A protest sustained on its merits is always good news for a contractor, and often is accompanied by an award of the costs to pursue the protest. Occasionally, however, a contractor will achieve an even bigger win: not only seeing its protest sustained and recouping its protest costs, but also winning award of its proposal preparation costs. The recent Government Accountability Office decision in Federal Builders, LLC--The James R. Belk Trust, B-409952.3 (May 6, 2016), involved just such an outcome: the protester was awarded over $250,000.00 in costs. The decision explains the circumstances that can lead to such a result.
The underlying procurement involved a 2014 General Services Administration (GSA) request for lease proposals (RLP) seeking leased office and warehouse space. The RLP stated that GSA would make award on a Lowest Price Technically Acceptable basis and allowed offerors to propose construction of a new facility or renovation of an existing one but made clear that, either way, Davis-Bacon wage rates would apply to any required labor. In response to the RLP, GSA received 2 offers: one from Federal Builders and the other from a firm called Presidio Bay. Presidio Bay proposed to upgrade an existing facility to meet GSA’s needs.
After finding both offers technically acceptable and determining Presidio Bay’s lease rate to be lower than that of Federal Builders, GSA awarded the lease to Presidio Bay. Federal Builders protested, alleging that GSA had unreasonably evaluated the two technical and price proposals, had failed to hold meaningful discussions, and had engaged in disparate treatment of the offerors. After it received the agency comments, Federal builders supplemented its protest grounds, alleging that Presidio Bay had not indicated it would pay Davis-Bacon wage rates as the RLP required. GAO agreed with the supplemental protest ground and found that the agency had erred in deeming Presidio Bay’s proposal acceptable because the proposal failed to meet a material solicitation requirement. For this reason, GAO sustained the protest.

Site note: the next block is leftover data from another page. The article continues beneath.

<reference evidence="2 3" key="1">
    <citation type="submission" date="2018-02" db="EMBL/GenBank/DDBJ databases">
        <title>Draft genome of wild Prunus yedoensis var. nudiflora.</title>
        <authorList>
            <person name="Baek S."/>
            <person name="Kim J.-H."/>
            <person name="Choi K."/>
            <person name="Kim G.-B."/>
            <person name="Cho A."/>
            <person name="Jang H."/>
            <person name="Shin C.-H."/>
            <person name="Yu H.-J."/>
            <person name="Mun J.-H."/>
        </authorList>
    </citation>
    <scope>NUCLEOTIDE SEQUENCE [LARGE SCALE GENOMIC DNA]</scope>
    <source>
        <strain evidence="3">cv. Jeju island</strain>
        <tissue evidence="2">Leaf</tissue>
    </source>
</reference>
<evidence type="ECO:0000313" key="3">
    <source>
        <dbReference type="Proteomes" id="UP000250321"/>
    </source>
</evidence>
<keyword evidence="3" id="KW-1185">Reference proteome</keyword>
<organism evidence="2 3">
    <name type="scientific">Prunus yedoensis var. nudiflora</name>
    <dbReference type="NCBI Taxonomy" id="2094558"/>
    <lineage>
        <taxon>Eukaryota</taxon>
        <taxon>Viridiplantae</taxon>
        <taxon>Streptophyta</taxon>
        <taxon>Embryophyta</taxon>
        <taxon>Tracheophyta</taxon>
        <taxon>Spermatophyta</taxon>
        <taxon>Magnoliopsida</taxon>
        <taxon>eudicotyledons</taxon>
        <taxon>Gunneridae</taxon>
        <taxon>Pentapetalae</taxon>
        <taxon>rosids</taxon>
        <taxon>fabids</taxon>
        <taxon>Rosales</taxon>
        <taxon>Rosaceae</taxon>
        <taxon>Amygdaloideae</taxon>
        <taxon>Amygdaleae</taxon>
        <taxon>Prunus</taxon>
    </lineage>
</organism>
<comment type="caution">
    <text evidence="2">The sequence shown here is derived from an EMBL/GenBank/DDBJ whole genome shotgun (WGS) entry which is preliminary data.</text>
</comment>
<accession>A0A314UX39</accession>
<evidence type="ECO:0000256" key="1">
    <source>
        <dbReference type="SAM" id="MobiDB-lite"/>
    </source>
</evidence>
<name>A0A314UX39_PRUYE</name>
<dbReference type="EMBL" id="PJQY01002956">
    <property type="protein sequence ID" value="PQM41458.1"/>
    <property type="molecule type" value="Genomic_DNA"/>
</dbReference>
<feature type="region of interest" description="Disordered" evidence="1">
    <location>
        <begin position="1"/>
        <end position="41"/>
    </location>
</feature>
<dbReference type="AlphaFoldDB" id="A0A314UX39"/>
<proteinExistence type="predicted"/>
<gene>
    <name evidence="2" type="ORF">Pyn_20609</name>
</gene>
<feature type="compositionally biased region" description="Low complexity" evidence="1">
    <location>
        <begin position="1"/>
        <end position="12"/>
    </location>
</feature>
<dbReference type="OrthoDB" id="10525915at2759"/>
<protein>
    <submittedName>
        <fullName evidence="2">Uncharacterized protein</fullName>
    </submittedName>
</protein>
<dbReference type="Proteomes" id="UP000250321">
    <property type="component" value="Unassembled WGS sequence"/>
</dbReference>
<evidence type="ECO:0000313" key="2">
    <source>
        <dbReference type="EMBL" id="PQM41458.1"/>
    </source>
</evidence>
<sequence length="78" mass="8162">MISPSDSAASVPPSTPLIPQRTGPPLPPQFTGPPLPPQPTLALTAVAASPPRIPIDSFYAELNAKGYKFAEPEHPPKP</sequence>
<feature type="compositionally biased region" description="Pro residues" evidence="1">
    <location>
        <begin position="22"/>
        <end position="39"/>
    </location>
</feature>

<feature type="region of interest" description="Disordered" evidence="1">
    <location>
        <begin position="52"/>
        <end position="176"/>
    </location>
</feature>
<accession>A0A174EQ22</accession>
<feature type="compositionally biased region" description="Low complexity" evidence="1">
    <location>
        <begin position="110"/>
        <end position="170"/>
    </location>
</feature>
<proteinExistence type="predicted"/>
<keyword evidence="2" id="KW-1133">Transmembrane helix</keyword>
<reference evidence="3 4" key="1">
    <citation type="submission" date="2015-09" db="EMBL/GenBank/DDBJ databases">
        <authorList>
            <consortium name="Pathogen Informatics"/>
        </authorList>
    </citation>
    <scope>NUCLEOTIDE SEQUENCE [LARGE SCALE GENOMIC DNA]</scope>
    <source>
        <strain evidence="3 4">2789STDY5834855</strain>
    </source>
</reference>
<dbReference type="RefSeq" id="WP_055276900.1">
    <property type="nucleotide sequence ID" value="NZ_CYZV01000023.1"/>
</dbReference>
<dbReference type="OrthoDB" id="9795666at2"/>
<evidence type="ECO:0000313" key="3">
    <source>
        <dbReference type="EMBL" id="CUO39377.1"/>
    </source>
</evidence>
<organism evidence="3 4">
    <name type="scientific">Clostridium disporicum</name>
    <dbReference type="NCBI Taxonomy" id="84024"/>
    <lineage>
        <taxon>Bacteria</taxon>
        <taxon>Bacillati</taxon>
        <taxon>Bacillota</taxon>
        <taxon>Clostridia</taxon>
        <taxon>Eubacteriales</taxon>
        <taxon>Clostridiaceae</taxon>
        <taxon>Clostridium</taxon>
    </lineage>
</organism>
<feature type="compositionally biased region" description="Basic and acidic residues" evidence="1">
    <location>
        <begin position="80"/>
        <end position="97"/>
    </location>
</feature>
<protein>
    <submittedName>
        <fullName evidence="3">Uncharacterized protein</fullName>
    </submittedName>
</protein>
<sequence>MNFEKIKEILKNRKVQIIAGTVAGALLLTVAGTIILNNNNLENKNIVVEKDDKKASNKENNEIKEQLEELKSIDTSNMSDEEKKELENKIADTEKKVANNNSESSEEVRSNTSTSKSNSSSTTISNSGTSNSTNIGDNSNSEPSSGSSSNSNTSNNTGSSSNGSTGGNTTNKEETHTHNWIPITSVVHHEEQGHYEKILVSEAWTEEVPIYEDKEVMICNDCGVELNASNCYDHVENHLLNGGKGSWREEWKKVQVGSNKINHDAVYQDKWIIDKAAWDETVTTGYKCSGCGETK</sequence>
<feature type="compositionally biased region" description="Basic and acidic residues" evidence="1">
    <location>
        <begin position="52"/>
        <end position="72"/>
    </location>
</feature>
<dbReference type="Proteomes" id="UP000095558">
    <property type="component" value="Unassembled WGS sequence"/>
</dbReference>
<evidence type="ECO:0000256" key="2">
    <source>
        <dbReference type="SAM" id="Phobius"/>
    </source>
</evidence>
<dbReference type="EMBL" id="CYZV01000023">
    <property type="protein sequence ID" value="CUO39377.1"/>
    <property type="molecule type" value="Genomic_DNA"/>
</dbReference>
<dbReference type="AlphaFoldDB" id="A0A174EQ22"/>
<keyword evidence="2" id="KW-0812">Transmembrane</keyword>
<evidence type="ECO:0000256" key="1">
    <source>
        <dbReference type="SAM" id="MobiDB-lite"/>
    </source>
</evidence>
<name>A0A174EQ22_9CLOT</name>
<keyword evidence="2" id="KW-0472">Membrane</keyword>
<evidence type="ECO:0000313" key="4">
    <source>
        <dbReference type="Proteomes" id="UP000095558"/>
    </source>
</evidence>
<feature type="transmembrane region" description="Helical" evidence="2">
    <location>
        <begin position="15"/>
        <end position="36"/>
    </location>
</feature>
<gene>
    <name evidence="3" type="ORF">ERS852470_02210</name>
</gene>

Because the award at issue was a lease which contained no termination for convenience clause, however, the sustained protest could have been a hollow victory for Federal Builders. GAO ordinarily does not recommend termination of an awarded lease, even where it sustains the protest and finds the award improper. In this case while it did not recommend termination, GAO did hold that Federal Builders should be reimbursed for its proposal preparation costs, as well as the costs of filing and pursuing its protest, including reasonable attorneys’ fees.
As required by GAO rules, Federal Builders submitted its claim for protest costs to the agency within 60 days of GAO’s decision it its favor. The total amount of the submitted claim was over $200,000. Ten months later, the agency responded with a counter-offer of $4,000.00. GAO noted that this was less than 2 percent of Federal Builder’s claim. While the parties negotiated, GSA never offered more than $39,000.00 to settle the cost claims and the two sides were unable to agree on the appropriate amount of costs to be reimbursed.
GAO has the discretion to recommend that an agency reimburse a protestor’s costs for pursuing a cost claim where the agency failed to consider or unreasonably delayed consideration of a claim. Such discretion allows GAO to encourage agencies to expeditiously and reasonably consider and resolve claims for protest costs. Here, GAO found that the agency had unreasonably delayed resolving Federal Builders’ cost claim. The protestor had properly submitted a detailed claim backed with substantiating documents detailing the costs it incurred for legal fees, consultants, and Federal Builders’ in-house personnel. While the agency is permitted to negotiate and require proof of incurred costs, it must give claims reasonable and timely consideration. GAO found that GSA did not meet that burden in this case. While GAO was unable to allow Federal Builders to compete in the procurement again, it sought to make the contractor whole by awarding proposal costs. Ultimately, GAO found GSA responsible for $47,242.00 in bid preparation costs, in addition to $21,577.50 in legal fees for Federal Builders’ cost claim and over $190,000.00 in legal fees for the protest itself.
When submitting a cost claim to an agency, it’s critical to provide enough detail to allow the agency to reach an expedient decision. This means including detailed records relating to time and other costs. Though the process of assembling a cost claim can seem painstaking, it is well worth the effort and in the end benefits all parties—the protestor, the government, and consultants and attorneys who provide professional services. When a protestor is awarded costs and its submitted claims are reasonable and substantiated, the agency must pay. If the agency doesn’t respond, it may find itself with an even higher cost than it initially expected.
Carrie Willett is responsible for the contents of this Article.
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